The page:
Also nifty is an all-new flip-and-fold feature for the rear seats that's standard on all CR-Vs. When cargo trumps rear passengers, owners can pull a lever in the cargo area or a strap by the rear seat cushion. In a quick motion with all the choreography of a Russian ballet but none of the blisters, the rear seat cushion flips up, the headrests flip down, and the seat back folds to the floor. The result is an almost flat cargo area that swallows just under 71 cubic feet of gear, a small decrease from the previous CR-V.
Just watch your head as you load that cargo area; the rear hatch opens only so high, and anyone above 6 feet tall will need to duck a little to stand under it. I have a dent in my head to prove it.
Like the interior, the exterior gets a thorough redesign. It too is a more complete, mature look versus the previous CR-V. Both the front and rear have a broader, confident finish to them, which does well to imply that the CR-V costs more than it actually does.
In fact, the $30,605 sticker price of the loaded CR-V EX-L all-wheel-drive model I tested is $300 less than the same model cost for 2011. In addition to the aforementioned features, it included heated leather seats, moon roof, Pandora Internet radio and automatic climate control.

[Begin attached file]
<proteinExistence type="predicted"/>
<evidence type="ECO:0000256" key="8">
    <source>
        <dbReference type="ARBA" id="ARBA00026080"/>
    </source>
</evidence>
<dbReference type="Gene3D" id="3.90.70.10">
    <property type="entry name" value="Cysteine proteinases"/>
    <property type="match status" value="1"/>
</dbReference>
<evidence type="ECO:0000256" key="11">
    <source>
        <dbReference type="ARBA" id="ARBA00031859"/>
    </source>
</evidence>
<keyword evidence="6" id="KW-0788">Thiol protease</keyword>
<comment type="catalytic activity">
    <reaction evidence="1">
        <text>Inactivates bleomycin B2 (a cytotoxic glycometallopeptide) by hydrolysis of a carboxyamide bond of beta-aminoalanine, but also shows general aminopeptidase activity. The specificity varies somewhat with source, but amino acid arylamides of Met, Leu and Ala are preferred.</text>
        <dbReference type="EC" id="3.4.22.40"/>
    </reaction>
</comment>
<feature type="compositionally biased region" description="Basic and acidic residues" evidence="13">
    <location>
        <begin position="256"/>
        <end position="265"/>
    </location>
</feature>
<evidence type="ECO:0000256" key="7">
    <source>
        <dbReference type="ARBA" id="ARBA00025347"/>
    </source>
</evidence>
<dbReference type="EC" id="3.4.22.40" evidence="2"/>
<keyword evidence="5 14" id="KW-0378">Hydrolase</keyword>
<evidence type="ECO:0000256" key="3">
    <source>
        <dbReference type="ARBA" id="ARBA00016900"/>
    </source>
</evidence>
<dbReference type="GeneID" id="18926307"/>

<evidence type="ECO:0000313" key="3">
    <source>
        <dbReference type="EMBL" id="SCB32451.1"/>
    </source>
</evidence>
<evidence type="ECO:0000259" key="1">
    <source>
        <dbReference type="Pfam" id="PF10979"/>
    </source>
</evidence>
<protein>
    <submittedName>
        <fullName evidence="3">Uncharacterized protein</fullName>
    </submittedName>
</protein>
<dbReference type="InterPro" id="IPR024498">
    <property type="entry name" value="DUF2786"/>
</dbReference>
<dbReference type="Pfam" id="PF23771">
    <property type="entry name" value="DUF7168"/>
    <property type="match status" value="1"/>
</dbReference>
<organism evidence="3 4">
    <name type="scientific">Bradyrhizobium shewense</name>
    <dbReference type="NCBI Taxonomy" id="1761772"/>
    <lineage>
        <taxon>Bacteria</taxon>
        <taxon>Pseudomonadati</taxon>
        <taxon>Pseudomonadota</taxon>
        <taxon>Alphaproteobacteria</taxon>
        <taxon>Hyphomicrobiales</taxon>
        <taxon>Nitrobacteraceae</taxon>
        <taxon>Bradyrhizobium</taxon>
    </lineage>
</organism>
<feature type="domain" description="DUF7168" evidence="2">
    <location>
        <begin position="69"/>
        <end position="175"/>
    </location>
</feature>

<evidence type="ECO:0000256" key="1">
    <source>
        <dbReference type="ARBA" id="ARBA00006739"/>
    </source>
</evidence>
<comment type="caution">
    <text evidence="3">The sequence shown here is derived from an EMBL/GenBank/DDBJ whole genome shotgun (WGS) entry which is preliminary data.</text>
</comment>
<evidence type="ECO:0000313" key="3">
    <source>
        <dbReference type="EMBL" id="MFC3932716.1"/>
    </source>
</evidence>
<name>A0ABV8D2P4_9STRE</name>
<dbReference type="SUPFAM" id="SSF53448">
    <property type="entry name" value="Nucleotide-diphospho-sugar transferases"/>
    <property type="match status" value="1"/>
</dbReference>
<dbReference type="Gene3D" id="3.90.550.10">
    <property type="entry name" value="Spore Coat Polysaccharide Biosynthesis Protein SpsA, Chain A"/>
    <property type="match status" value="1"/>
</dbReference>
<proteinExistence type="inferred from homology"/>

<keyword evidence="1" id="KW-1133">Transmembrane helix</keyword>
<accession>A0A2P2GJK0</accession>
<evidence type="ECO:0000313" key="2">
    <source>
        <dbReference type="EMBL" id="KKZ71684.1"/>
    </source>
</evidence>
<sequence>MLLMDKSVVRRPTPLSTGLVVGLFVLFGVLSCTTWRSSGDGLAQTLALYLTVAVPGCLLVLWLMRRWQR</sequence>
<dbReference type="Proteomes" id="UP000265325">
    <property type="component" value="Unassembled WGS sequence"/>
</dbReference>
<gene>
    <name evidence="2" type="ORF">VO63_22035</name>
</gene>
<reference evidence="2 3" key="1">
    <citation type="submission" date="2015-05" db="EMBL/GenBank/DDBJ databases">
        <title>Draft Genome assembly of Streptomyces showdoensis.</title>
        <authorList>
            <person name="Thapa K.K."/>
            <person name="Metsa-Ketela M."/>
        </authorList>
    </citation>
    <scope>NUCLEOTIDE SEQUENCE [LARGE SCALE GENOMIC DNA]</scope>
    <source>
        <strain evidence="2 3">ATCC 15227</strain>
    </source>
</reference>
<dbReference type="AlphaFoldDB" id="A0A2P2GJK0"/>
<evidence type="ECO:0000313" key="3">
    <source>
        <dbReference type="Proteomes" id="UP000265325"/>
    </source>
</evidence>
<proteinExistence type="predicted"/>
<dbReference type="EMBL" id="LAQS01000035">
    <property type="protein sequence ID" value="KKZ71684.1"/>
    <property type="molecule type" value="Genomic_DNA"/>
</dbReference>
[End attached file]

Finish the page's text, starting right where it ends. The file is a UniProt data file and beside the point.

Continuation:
Safety features on all CR-Vs includes six air bags, traction control, anti-lock brakes and a tire pressure monitoring system. The 2012 CR-V was named a top safety pick by the Insurance Institute for Highway Safety. Most are being built in Honda's plant in East Liberty, Ohio, though consumers may see origins of Japan, Mexico and Canada on a few window stickers.
So if the 2012 CR-V is not truly all-new, it's new in the right places to help it claw back that SUV sales crown. It looks, rides and sips gas like a new vehicle, even if the hidden bits are carry-overs.
If you want to tell people it's all new, you have my blessing. After all, there are other resolutions that are easier to keep. Happy new year, Pinocchio.